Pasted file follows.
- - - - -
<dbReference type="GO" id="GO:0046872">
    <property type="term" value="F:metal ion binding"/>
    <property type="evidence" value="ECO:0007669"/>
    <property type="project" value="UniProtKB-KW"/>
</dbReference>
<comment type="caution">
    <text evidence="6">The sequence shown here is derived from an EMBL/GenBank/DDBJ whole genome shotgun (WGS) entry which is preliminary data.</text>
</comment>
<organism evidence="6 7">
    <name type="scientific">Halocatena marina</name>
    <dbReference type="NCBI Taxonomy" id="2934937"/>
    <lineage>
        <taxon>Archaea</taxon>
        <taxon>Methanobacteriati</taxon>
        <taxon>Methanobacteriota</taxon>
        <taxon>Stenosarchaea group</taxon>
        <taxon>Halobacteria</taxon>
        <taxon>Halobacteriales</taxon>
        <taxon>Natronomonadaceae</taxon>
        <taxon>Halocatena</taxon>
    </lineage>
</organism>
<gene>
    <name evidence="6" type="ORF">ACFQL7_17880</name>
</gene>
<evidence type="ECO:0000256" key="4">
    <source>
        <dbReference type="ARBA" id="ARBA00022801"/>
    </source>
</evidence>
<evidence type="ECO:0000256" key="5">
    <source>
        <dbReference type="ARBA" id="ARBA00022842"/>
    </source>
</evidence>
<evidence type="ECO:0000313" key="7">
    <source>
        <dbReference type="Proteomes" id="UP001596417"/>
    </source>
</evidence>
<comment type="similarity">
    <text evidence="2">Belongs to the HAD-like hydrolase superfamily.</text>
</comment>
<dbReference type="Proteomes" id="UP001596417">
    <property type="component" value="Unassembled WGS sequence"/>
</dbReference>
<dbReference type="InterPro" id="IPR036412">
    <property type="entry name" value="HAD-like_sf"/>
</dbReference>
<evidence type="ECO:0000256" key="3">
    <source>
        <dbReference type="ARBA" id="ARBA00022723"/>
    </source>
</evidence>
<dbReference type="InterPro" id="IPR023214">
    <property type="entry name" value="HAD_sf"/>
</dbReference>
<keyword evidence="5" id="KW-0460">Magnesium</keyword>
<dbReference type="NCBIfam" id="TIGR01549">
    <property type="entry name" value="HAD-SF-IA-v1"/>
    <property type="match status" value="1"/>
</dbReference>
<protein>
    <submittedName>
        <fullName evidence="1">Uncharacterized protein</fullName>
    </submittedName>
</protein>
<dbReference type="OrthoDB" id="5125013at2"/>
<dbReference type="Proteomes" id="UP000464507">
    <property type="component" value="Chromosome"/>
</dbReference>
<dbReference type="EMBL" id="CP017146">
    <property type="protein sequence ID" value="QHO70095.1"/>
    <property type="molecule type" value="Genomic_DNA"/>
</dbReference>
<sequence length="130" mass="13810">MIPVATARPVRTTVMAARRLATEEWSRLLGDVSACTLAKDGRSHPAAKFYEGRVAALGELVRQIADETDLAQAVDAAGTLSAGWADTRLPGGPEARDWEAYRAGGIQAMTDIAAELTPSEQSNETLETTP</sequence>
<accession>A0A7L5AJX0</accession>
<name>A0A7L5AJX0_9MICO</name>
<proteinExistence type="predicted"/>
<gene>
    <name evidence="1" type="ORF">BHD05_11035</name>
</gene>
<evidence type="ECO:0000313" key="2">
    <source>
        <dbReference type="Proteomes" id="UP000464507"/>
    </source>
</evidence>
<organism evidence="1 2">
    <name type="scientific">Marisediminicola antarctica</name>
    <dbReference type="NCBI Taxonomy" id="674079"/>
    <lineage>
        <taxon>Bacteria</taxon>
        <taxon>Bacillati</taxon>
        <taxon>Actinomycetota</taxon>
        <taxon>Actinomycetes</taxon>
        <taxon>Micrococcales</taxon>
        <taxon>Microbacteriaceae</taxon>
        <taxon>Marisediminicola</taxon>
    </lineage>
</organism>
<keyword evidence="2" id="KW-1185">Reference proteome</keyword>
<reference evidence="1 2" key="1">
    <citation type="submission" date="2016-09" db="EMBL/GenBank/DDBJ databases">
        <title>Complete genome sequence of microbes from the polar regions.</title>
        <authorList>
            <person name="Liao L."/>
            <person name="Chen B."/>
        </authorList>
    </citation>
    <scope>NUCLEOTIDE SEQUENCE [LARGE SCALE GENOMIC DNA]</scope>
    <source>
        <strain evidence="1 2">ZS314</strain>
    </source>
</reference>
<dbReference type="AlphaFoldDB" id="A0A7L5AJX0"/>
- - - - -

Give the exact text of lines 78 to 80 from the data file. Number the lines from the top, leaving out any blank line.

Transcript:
<name>A0A7L5AJX0_9MICO</name>
<proteinExistence type="predicted"/>
<gene>